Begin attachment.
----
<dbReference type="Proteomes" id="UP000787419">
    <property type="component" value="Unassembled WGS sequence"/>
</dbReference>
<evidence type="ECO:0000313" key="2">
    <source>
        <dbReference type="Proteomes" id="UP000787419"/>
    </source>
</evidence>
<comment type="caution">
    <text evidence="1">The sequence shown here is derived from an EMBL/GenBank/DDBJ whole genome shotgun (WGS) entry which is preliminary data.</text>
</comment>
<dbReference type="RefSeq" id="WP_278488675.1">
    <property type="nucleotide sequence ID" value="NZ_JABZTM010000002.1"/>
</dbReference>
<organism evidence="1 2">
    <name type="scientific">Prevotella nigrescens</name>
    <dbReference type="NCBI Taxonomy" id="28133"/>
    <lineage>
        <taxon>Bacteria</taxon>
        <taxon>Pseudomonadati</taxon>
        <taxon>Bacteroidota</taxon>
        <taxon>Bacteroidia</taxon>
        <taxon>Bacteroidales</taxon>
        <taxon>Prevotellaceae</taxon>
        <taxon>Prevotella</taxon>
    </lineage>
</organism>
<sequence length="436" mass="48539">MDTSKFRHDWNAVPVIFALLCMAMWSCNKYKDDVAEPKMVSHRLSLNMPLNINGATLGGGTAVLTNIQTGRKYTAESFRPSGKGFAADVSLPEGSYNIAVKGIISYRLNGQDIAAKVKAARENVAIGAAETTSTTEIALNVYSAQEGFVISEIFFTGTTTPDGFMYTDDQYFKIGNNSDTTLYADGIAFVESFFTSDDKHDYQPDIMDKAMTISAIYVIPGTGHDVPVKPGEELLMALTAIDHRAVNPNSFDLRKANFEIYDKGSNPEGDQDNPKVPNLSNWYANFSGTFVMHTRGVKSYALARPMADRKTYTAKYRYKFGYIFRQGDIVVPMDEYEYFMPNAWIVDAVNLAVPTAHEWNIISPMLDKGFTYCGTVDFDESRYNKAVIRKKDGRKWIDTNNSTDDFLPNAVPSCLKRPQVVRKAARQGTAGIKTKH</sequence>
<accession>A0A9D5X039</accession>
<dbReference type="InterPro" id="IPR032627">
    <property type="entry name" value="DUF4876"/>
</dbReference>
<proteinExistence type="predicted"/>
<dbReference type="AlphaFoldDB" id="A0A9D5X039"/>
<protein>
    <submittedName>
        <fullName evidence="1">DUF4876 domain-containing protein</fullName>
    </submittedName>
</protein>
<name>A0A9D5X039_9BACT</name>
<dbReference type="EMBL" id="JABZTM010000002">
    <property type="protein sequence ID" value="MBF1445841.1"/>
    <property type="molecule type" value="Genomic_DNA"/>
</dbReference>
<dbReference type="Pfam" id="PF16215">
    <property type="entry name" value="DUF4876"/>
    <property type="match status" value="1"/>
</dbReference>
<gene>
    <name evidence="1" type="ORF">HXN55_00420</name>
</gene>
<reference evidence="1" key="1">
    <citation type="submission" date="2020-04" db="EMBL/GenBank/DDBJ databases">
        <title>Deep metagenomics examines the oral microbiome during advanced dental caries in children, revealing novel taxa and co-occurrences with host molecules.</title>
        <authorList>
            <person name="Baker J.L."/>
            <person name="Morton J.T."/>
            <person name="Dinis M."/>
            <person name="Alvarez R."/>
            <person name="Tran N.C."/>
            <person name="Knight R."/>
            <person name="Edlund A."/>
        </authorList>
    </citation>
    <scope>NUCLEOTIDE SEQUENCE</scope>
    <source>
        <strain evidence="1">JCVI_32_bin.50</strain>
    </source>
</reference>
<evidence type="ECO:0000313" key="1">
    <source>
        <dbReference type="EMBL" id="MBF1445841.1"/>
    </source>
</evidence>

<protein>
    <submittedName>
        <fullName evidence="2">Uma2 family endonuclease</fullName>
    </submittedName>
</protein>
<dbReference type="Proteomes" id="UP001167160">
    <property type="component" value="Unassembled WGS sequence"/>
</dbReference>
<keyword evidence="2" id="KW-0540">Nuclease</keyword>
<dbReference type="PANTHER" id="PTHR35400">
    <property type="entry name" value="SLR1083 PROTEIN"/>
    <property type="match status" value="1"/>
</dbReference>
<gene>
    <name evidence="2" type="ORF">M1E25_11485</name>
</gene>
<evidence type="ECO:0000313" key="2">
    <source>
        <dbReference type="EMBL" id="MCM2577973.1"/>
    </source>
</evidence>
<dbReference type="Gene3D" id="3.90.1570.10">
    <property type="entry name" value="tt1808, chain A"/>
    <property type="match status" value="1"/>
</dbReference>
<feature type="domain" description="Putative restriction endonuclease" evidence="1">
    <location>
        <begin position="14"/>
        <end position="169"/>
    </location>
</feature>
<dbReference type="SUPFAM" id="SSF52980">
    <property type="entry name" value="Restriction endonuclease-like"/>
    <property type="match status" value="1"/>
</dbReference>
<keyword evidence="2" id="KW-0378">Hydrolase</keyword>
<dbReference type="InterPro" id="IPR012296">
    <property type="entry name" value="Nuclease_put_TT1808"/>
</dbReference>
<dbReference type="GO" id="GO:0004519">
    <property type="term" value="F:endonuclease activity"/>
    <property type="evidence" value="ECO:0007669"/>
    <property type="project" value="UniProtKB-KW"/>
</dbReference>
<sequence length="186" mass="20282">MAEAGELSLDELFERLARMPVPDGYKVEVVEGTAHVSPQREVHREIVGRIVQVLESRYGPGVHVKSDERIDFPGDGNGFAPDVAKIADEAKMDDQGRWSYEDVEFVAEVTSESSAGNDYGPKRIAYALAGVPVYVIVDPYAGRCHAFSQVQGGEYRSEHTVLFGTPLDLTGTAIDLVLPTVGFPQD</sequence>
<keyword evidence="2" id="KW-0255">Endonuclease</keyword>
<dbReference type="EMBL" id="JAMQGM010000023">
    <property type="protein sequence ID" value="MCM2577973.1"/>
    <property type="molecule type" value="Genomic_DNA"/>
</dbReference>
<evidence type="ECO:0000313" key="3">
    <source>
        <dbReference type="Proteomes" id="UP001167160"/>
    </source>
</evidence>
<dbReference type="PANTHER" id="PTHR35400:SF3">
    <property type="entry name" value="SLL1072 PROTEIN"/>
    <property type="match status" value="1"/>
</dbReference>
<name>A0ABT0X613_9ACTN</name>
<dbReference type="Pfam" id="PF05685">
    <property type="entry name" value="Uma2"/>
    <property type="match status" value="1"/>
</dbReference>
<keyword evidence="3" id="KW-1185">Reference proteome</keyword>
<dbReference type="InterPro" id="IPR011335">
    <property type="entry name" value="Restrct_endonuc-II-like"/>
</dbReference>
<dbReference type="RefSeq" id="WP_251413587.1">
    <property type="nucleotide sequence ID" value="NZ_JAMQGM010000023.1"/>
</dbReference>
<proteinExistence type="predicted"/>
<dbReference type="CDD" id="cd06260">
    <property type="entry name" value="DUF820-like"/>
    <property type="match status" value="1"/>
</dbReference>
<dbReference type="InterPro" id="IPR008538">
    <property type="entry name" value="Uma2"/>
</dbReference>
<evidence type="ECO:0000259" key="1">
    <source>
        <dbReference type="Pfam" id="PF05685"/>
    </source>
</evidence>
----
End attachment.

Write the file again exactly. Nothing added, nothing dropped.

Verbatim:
<dbReference type="Proteomes" id="UP000787419">
    <property type="component" value="Unassembled WGS sequence"/>
</dbReference>
<evidence type="ECO:0000313" key="2">
    <source>
        <dbReference type="Proteomes" id="UP000787419"/>
    </source>
</evidence>
<comment type="caution">
    <text evidence="1">The sequence shown here is derived from an EMBL/GenBank/DDBJ whole genome shotgun (WGS) entry which is preliminary data.</text>
</comment>
<dbReference type="RefSeq" id="WP_278488675.1">
    <property type="nucleotide sequence ID" value="NZ_JABZTM010000002.1"/>
</dbReference>
<organism evidence="1 2">
    <name type="scientific">Prevotella nigrescens</name>
    <dbReference type="NCBI Taxonomy" id="28133"/>
    <lineage>
        <taxon>Bacteria</taxon>
        <taxon>Pseudomonadati</taxon>
        <taxon>Bacteroidota</taxon>
        <taxon>Bacteroidia</taxon>
        <taxon>Bacteroidales</taxon>
        <taxon>Prevotellaceae</taxon>
        <taxon>Prevotella</taxon>
    </lineage>
</organism>
<sequence length="436" mass="48539">MDTSKFRHDWNAVPVIFALLCMAMWSCNKYKDDVAEPKMVSHRLSLNMPLNINGATLGGGTAVLTNIQTGRKYTAESFRPSGKGFAADVSLPEGSYNIAVKGIISYRLNGQDIAAKVKAARENVAIGAAETTSTTEIALNVYSAQEGFVISEIFFTGTTTPDGFMYTDDQYFKIGNNSDTTLYADGIAFVESFFTSDDKHDYQPDIMDKAMTISAIYVIPGTGHDVPVKPGEELLMALTAIDHRAVNPNSFDLRKANFEIYDKGSNPEGDQDNPKVPNLSNWYANFSGTFVMHTRGVKSYALARPMADRKTYTAKYRYKFGYIFRQGDIVVPMDEYEYFMPNAWIVDAVNLAVPTAHEWNIISPMLDKGFTYCGTVDFDESRYNKAVIRKKDGRKWIDTNNSTDDFLPNAVPSCLKRPQVVRKAARQGTAGIKTKH</sequence>
<accession>A0A9D5X039</accession>
<dbReference type="InterPro" id="IPR032627">
    <property type="entry name" value="DUF4876"/>
</dbReference>
<proteinExistence type="predicted"/>
<dbReference type="AlphaFoldDB" id="A0A9D5X039"/>
<protein>
    <submittedName>
        <fullName evidence="1">DUF4876 domain-containing protein</fullName>
    </submittedName>
</protein>
<name>A0A9D5X039_9BACT</name>
<dbReference type="EMBL" id="JABZTM010000002">
    <property type="protein sequence ID" value="MBF1445841.1"/>
    <property type="molecule type" value="Genomic_DNA"/>
</dbReference>
<dbReference type="Pfam" id="PF16215">
    <property type="entry name" value="DUF4876"/>
    <property type="match status" value="1"/>
</dbReference>
<gene>
    <name evidence="1" type="ORF">HXN55_00420</name>
</gene>
<reference evidence="1" key="1">
    <citation type="submission" date="2020-04" db="EMBL/GenBank/DDBJ databases">
        <title>Deep metagenomics examines the oral microbiome during advanced dental caries in children, revealing novel taxa and co-occurrences with host molecules.</title>
        <authorList>
            <person name="Baker J.L."/>
            <person name="Morton J.T."/>
            <person name="Dinis M."/>
            <person name="Alvarez R."/>
            <person name="Tran N.C."/>
            <person name="Knight R."/>
            <person name="Edlund A."/>
        </authorList>
    </citation>
    <scope>NUCLEOTIDE SEQUENCE</scope>
    <source>
        <strain evidence="1">JCVI_32_bin.50</strain>
    </source>
</reference>
<evidence type="ECO:0000313" key="1">
    <source>
        <dbReference type="EMBL" id="MBF1445841.1"/>
    </source>
</evidence>

<protein>
    <submittedName>
        <fullName evidence="2">Uma2 family endonuclease</fullName>
    </submittedName>
</protein>
<dbReference type="Proteomes" id="UP001167160">
    <property type="component" value="Unassembled WGS sequence"/>
</dbReference>
<keyword evidence="2" id="KW-0540">Nuclease</keyword>
<dbReference type="PANTHER" id="PTHR35400">
    <property type="entry name" value="SLR1083 PROTEIN"/>
    <property type="match status" value="1"/>
</dbReference>
<gene>
    <name evidence="2" type="ORF">M1E25_11485</name>
</gene>
<evidence type="ECO:0000313" key="2">
    <source>
        <dbReference type="EMBL" id="MCM2577973.1"/>
    </source>
</evidence>
<dbReference type="Gene3D" id="3.90.1570.10">
    <property type="entry name" value="tt1808, chain A"/>
    <property type="match status" value="1"/>
</dbReference>
<feature type="domain" description="Putative restriction endonuclease" evidence="1">
    <location>
        <begin position="14"/>
        <end position="169"/>
    </location>
</feature>
<dbReference type="SUPFAM" id="SSF52980">
    <property type="entry name" value="Restriction endonuclease-like"/>
    <property type="match status" value="1"/>
</dbReference>
<keyword evidence="2" id="KW-0378">Hydrolase</keyword>
<dbReference type="InterPro" id="IPR012296">
    <property type="entry name" value="Nuclease_put_TT1808"/>
</dbReference>
<dbReference type="GO" id="GO:0004519">
    <property type="term" value="F:endonuclease activity"/>
    <property type="evidence" value="ECO:0007669"/>
    <property type="project" value="UniProtKB-KW"/>
</dbReference>
<sequence length="186" mass="20282">MAEAGELSLDELFERLARMPVPDGYKVEVVEGTAHVSPQREVHREIVGRIVQVLESRYGPGVHVKSDERIDFPGDGNGFAPDVAKIADEAKMDDQGRWSYEDVEFVAEVTSESSAGNDYGPKRIAYALAGVPVYVIVDPYAGRCHAFSQVQGGEYRSEHTVLFGTPLDLTGTAIDLVLPTVGFPQD</sequence>
<keyword evidence="2" id="KW-0255">Endonuclease</keyword>
<dbReference type="EMBL" id="JAMQGM010000023">
    <property type="protein sequence ID" value="MCM2577973.1"/>
    <property type="molecule type" value="Genomic_DNA"/>
</dbReference>
<evidence type="ECO:0000313" key="3">
    <source>
        <dbReference type="Proteomes" id="UP001167160"/>
    </source>
</evidence>
<dbReference type="PANTHER" id="PTHR35400:SF3">
    <property type="entry name" value="SLL1072 PROTEIN"/>
    <property type="match status" value="1"/>
</dbReference>
<name>A0ABT0X613_9ACTN</name>
<dbReference type="Pfam" id="PF05685">
    <property type="entry name" value="Uma2"/>
    <property type="match status" value="1"/>
</dbReference>
<keyword evidence="3" id="KW-1185">Reference proteome</keyword>
<dbReference type="InterPro" id="IPR011335">
    <property type="entry name" value="Restrct_endonuc-II-like"/>
</dbReference>
<dbReference type="RefSeq" id="WP_251413587.1">
    <property type="nucleotide sequence ID" value="NZ_JAMQGM010000023.1"/>
</dbReference>
<proteinExistence type="predicted"/>
<dbReference type="CDD" id="cd06260">
    <property type="entry name" value="DUF820-like"/>
    <property type="match status" value="1"/>
</dbReference>
<dbReference type="InterPro" id="IPR008538">
    <property type="entry name" value="Uma2"/>
</dbReference>
<evidence type="ECO:0000259" key="1">
    <source>
        <dbReference type="Pfam" id="PF05685"/>
    </source>
</evidence>